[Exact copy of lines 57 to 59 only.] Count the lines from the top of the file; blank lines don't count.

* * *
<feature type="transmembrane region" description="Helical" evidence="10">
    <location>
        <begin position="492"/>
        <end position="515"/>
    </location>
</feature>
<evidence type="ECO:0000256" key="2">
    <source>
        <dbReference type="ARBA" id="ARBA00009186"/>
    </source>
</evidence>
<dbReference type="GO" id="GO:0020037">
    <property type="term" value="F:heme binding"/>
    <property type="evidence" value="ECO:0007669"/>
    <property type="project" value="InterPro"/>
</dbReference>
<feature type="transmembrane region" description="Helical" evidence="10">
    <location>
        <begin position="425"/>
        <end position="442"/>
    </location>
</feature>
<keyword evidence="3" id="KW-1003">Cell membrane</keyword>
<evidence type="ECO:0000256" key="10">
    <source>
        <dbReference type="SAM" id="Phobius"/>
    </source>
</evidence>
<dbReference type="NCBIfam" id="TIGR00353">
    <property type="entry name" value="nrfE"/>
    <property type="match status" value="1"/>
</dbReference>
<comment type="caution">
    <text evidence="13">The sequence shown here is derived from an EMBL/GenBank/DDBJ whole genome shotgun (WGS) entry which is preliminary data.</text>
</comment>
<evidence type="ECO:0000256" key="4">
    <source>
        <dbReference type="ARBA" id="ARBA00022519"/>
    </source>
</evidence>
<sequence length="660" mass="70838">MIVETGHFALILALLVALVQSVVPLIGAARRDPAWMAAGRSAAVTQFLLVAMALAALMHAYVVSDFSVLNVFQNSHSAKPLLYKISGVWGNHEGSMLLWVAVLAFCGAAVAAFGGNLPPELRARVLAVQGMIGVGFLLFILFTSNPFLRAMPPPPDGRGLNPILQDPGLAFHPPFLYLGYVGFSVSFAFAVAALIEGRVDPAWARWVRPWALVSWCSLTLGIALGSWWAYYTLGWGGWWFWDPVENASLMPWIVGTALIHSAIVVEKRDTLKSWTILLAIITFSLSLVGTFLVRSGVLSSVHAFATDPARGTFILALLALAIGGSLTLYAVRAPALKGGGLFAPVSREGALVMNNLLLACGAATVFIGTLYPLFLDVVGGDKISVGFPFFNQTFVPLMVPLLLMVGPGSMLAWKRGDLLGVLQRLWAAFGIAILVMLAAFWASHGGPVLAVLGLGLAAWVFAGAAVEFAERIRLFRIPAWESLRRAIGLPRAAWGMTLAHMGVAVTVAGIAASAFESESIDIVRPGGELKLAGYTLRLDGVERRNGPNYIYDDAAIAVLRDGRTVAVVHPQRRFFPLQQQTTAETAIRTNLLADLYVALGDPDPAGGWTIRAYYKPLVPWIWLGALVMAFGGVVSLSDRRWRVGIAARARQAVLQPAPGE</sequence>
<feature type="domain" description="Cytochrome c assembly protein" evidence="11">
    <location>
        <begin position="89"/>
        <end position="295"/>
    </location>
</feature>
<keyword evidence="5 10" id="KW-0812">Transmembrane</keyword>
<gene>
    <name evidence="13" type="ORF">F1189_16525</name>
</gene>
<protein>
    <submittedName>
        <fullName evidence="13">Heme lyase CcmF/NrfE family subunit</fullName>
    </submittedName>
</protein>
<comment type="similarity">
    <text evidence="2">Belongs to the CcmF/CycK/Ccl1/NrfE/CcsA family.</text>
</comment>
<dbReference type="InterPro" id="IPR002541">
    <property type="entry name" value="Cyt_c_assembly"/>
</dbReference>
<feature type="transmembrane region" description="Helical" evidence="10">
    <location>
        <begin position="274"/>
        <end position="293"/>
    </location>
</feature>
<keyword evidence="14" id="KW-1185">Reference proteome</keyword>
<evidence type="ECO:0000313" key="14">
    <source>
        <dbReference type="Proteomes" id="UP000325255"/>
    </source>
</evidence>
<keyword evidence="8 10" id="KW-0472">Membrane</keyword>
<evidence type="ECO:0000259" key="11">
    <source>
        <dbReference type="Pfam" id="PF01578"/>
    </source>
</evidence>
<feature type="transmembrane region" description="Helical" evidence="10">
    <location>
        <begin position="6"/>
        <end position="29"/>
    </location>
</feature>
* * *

<comment type="similarity">
    <text evidence="2">Belongs to the CcmF/CycK/Ccl1/NrfE/CcsA family.</text>
</comment>